The first couple of years I lived in this third floor apartment (designated for seniors), I was frequented with visits from Blackie and Grey...cute little squirrels who would climb the yellow brick wall, then to proceed under the divider to “invade” my balcony space. Initially, they were alarmed to see me...sitting on their haunches and with dark beady eyes, assessed me..bushy tails at attention! Soon they found a large empty planting pot ...with soil in the bottom...to play in...or was it for nest-building?
My hibiscus plants loved the fresh balcony air....my summer garden was not complete without boxes loaded with petunias, geraniums, trailing ivies and blue lobelia...together with a pair of wall-hung baskets with continuing blooms throughout the breezy, golden-sun summer days. Sadly, my gorgeous hibiscus plants were destroyed...no more double pink nor yellow blooms...leaves were pulled off, then the remaining twigs broken...even the colourful baskets were experiencing a “slow death.” Blackie and Grey further vented their energies fully, by assembling leaves, twigs, cord, tape and small rags to transform the planter pot into a “squirrel nest”. Imagine them hauling their building materials up three floors...claws adhering to the brick and mortar walls! After two playful summers here, they discovered there were “no more goodies at this address.”!
You know how it is...”when no money, you rob a bank”! So Blackie tore a hole first in my bedroom window screen to search and retrieve food. Very boldly, he sat on my Living Room rug while I was online with a Bridge game. Admonishing him for being there, I opened both the balcony and front doors to chase him out! He retreated to the balcony and madly clamoured down the wall to Terra Firma. About one week later, he attempted another Break and Enter! I discovered him between the Living Room sheer drape and window. With flat hands firmly against his body, I manoeuvred him sufficiently, forcing him through his clawed screen hole. Promptly, I closed the window...and chased him off the balcony. He made a flying leap from this third floor level to the tarmac below, fleeing into the undergrowth and trees. I longed to charge him with unlawful Break and Enter. Neither squirrel has returned.
The last week of July this summer, I surprisingly discovered that someone (?) was building a nest on one of my black wrought iron chairs...straw, small twigs, grasses both long and short...raggedly circular in shape and very shallow. Who can this be? Not squirrels...not their type of construction!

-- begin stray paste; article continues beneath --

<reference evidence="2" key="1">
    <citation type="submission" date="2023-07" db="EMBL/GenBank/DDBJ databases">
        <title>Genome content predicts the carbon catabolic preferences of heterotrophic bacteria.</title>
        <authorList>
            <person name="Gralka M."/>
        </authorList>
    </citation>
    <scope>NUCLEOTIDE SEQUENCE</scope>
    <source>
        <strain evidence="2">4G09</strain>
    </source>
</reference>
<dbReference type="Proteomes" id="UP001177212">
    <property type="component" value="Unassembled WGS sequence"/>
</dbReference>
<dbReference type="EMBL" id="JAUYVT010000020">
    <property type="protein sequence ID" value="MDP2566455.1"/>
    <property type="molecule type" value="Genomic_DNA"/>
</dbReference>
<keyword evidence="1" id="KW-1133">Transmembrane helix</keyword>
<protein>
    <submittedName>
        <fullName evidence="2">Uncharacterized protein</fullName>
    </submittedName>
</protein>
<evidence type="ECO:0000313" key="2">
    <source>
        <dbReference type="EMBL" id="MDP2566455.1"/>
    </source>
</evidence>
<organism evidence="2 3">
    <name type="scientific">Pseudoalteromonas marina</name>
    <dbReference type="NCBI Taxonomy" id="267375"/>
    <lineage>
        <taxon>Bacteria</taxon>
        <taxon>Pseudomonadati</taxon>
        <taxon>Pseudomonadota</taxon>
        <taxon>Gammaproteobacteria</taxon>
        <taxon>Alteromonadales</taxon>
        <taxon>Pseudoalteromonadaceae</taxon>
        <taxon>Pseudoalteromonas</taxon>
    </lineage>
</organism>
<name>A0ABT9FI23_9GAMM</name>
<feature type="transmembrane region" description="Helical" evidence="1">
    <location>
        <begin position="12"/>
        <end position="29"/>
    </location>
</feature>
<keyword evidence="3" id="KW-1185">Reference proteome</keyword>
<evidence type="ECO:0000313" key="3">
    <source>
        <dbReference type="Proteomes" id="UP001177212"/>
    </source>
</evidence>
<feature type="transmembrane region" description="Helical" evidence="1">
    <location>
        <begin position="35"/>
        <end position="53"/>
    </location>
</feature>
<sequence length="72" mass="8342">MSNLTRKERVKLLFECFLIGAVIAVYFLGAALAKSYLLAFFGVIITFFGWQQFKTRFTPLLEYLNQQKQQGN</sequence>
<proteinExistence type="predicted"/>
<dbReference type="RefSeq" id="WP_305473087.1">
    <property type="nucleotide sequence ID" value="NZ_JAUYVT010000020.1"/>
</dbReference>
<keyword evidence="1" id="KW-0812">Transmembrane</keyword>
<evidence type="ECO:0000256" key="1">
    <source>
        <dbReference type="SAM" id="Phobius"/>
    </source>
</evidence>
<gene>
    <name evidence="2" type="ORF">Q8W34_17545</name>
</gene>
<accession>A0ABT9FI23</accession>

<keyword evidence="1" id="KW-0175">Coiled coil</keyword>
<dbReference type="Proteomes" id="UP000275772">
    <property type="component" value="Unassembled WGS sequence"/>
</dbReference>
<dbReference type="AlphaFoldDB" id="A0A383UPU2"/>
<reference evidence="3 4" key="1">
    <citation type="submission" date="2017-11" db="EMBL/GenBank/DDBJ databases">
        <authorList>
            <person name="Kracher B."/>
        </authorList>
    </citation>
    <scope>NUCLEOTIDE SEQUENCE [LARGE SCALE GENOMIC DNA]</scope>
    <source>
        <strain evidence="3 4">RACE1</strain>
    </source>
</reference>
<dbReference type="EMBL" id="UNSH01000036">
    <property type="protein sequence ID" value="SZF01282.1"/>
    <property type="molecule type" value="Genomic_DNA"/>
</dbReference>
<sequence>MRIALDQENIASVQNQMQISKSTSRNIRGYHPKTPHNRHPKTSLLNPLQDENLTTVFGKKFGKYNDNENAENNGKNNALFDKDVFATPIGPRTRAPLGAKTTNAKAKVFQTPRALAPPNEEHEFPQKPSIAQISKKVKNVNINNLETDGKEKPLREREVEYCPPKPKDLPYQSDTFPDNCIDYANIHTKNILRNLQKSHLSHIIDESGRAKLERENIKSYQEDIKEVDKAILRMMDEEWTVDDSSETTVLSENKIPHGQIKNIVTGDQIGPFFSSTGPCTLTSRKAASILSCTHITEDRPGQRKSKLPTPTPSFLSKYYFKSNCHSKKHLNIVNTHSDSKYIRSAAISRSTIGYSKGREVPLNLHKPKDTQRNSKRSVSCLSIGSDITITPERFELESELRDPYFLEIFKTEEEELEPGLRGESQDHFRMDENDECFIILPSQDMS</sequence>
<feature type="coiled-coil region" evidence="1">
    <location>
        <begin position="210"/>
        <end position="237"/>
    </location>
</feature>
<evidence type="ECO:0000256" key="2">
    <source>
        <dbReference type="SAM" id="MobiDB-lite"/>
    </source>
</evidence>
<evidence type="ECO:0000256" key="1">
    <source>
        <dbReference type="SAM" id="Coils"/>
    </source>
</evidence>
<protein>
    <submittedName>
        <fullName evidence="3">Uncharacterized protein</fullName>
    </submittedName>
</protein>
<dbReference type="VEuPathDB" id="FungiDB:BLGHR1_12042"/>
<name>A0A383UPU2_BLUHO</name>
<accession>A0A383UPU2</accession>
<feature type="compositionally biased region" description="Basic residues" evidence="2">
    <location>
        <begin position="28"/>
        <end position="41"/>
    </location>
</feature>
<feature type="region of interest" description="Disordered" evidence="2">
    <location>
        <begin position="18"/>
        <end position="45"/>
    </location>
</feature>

The following are my observations detailing activity over the next several days.
July 31 (Saturday) A beautiful summer morning to enjoy breakfast and the daily Spectator on the balcony...selecting a chair on the far side of the table to savour the morning cool breeze and to observe the street activity. Returning for a coffee refill, I glanced back before opening the door...SURPRISE! A Bird on the Nest!
I had been sitting about 2 feet from this nest! Her colouring was totally camouflaged with the earth browns. Why didn't she fly when I opened the door? Why didn't she fly when I sat so close to her? She must be protecting eggs! Who is she? First impression...a dove(?)...light tan to light beige...darker wings with black spots...a long pointy-tail of dark brown that could possibly flash some white feathers...head is smoothly rounded with large black polka-dot eyes...approximately 8 inches long from her beak to tip of tail feathers...she sits with her neck scrunched down into her body (extended she could be 10 to 12 inches). I name her “Rosie” and observe that she is always there, Saturday, Sunday and Monday. I describe her to Sherrie, a long time friend of bird interest who e-mailed me links to Wild Bird sites. “Does Rosie look like this?”, she asks. Then viewing another site,”Is this her?” YES...I located a picture similar to my Rosie complete with black spots on her wings. She is a Mourning Dove (strange how I always considered it spelled Morning). I've taken a few photos of Rosie who permits me to come close, seated on the nearby “coffee chair”. She steadily watches me with cautious eyes. Sol recommends that I place on the table for her nourishment, a small dish of fresh water daily plus some edible seeds.
Since I am her “neighbour” for the next several days, I decided to investigate her.
Doves, like pigeons, mate for Life. They may mate 3 to 4 times each season, usually returning to the same nest location.
Doves are used as a symbol of fidelity as they sit closely together in pairs...as Love Birds.
Henrick wrote, “Oh have I heard both youth and virgins say,
Birds choose their mates and couple too, this day;
But by their flight, I can now derive
When I shall couple with my Valentine.”
Doves were the favourite birds of Venus...they define Loyalty, Love and Peace.